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README.md

Dropwizard Websocket Support

Build Status Maven Central Coverage Status

A 3rd party Dropwizard bundle, that enhances Dropwizard capabilities to support not only JAX-RS resources but also websockets endpoints using the JSR-356 API.

The websockets endpoints will be instrumented the same way Dropwizards does with JAX-RS resources, and their metrics will be exposed in the same way. This includes:

  • Counters of current open sessions.
  • Counters and rate meters for new connections.
  • Counters and rate meters for messages reviewed by the endpoint.
  • Timers and statistics for session duration.

Maven Dependency

Add the Maven dependency:

<dependency>
  <groupId>com.liveperson</groupId>
  <artifactId>dropwizard-websockets</artifactId>
  <version></version>
</dependency>

Usage

In your code you should add the WebsocketBundle in the initialization stage of the Application. Give the bundle your endpoints classes (or ServerEndpoindConfig in case of programmatic endpoints) as parameters:

public void initialize(Bootstrap<Configuration> bootstrap) {
    bootstrap.addBundle(new WebsocketBundle(MyWebSocket1.class, MyWebSocket2.class));
}

Or, if you prefer, you can register the endpoint before the running stage:

public void initialize(Bootstrap<Configuration> bootstrap) {
    websocketBundle = new WebsocketBundle();        
    bootstrap.addBundle(websocketBundle);
}

@Override
public void run(Configuration configuration, Environment environment) throws Exception {
    // Using BasicServerEndpointConfig lets you inject objects to the websocket endpoint:
    final BasicServerEndpointConfig bsec = new BasicServerEndpointConfig(EchoServer.class, "/extends-ws");
    // bsec.getUserProperties().put(Environment.class.getName(), environment);
    // Then you can get it from the Session object
    // - obj = session.getUserProperties().get("objectName");            
    websocketBundle.addEndpoint(bsec);
}

That's all. A full example can be found in the tests classes.

Metrics

In order to collect metrics on your endpoints, you should annotate them with metrics annotations:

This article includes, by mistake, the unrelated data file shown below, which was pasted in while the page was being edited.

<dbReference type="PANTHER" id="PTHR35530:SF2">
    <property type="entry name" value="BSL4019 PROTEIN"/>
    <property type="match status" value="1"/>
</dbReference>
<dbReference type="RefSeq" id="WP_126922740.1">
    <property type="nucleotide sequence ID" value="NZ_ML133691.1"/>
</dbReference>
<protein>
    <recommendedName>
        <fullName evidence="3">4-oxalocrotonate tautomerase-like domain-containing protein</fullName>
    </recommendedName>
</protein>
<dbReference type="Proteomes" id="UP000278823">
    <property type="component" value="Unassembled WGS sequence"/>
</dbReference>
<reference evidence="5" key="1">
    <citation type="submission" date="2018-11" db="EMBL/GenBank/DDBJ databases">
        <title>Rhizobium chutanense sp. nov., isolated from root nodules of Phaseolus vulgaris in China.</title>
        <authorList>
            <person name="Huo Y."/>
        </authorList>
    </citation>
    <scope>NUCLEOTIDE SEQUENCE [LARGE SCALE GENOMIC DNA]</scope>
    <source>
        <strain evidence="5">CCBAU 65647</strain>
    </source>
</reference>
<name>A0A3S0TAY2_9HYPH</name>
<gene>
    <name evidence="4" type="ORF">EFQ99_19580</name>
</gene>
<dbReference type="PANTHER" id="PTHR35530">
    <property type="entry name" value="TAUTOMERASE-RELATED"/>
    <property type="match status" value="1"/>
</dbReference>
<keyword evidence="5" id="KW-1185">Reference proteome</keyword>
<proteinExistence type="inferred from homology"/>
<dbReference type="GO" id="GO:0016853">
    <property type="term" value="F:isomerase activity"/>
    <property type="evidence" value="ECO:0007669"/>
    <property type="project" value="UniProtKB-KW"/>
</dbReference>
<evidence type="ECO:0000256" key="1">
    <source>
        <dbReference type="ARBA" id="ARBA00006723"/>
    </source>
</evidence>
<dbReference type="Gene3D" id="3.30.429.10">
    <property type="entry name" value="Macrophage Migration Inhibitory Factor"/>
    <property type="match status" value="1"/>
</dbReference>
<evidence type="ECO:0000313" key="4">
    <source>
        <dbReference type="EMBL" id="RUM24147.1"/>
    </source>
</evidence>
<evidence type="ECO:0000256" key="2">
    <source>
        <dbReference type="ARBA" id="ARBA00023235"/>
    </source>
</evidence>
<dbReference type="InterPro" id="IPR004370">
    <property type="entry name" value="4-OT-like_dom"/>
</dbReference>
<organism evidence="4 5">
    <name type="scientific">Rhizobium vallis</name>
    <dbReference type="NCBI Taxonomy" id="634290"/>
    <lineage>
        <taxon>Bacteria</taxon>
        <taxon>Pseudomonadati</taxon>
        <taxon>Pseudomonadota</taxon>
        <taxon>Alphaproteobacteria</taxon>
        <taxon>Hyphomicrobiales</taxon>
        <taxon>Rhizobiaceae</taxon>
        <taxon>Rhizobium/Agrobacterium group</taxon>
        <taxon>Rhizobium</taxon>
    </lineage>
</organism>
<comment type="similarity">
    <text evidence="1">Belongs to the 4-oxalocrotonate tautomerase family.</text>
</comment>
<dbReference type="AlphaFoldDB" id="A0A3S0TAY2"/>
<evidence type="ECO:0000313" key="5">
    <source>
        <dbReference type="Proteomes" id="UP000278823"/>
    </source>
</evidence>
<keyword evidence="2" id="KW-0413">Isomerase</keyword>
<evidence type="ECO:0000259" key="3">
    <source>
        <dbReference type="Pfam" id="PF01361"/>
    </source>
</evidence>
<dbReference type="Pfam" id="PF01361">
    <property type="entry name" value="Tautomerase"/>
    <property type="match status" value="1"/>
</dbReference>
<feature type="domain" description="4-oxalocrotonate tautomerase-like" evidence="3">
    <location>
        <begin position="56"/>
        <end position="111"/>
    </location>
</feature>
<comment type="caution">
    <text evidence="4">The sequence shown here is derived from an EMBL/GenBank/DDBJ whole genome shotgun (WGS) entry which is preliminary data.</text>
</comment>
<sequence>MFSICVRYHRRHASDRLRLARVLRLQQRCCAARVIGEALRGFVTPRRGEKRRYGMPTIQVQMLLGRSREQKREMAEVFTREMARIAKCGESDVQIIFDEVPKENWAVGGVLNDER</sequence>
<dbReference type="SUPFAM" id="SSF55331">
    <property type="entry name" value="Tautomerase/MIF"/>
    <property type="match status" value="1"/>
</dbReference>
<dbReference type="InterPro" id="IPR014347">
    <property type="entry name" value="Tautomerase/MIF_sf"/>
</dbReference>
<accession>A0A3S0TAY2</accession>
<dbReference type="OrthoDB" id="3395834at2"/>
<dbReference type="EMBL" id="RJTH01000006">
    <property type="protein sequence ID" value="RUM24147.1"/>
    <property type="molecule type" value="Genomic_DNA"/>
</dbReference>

@Metered
@Timed
@ExceptionMetered
@ServerEndpoint("/annotated-ws")
public static class AnnotatedEchoServer {
    @OnOpen
    public void myOnOpen(final Session session) throws IOException {
        session.getAsyncRemote().sendText("welcome");
    }

    @OnMessage
    public void myOnMsg(final Session session, String message) {
        session.getAsyncRemote().sendText(message.toUpperCase());
    }

    @OnClose
    public void myOnClose(final Session session, CloseReason cr) {
    }
}

Then you'll be able to see your metrics as follows:

{
  "counters" : {
    "io.dropwizard.websockets.MyApp$AnnotatedEchoServer.openConnections" : {
      "count" : 2
    }
  },
  "meters" : {
    "io.dropwizard.websockets.MyApp$AnnotatedEchoServer.OnError" : {
      "count" : 0,
      "m15_rate" : 0.0,
      "m1_rate" : 0.0,
      "m5_rate" : 0.0,
      "mean_rate" : 0.0,
      "units" : "events/second"
    },
    "io.dropwizard.websockets.MyApp$AnnotatedEchoServer.OnMessage" : {
      "count" : 3,
      "m15_rate" : 0.6,
      "m1_rate" : 0.6,
      "m5_rate" : 0.6,
      "mean_rate" : 0.3194501069682357,
      "units" : "events/second"
    }
  },
  "timers" : {
    "io.dropwizard.websockets.MyApp$AnnotatedEchoServer" : {
      "count" : 1,
      "max" : 0.101819137,
      "mean" : 0.101819137,
      "min" : 0.101819137,
      "p50" : 0.101819137,
      "p75" : 0.101819137,
      "p95" : 0.101819137,
      "p98" : 0.101819137,
      "p99" : 0.101819137,
      "p999" : 0.101819137,
      "stddev" : 0.0,
      "m15_rate" : 0.2,
      "m1_rate" : 0.2,
      "m5_rate" : 0.2,
      "mean_rate" : 0.10647618704871187,
      "duration_units" : "seconds",
      "rate_units" : "calls/second"
    }
  }
}

Alternatives

See also dropwizard-websocket-jee7-bundle.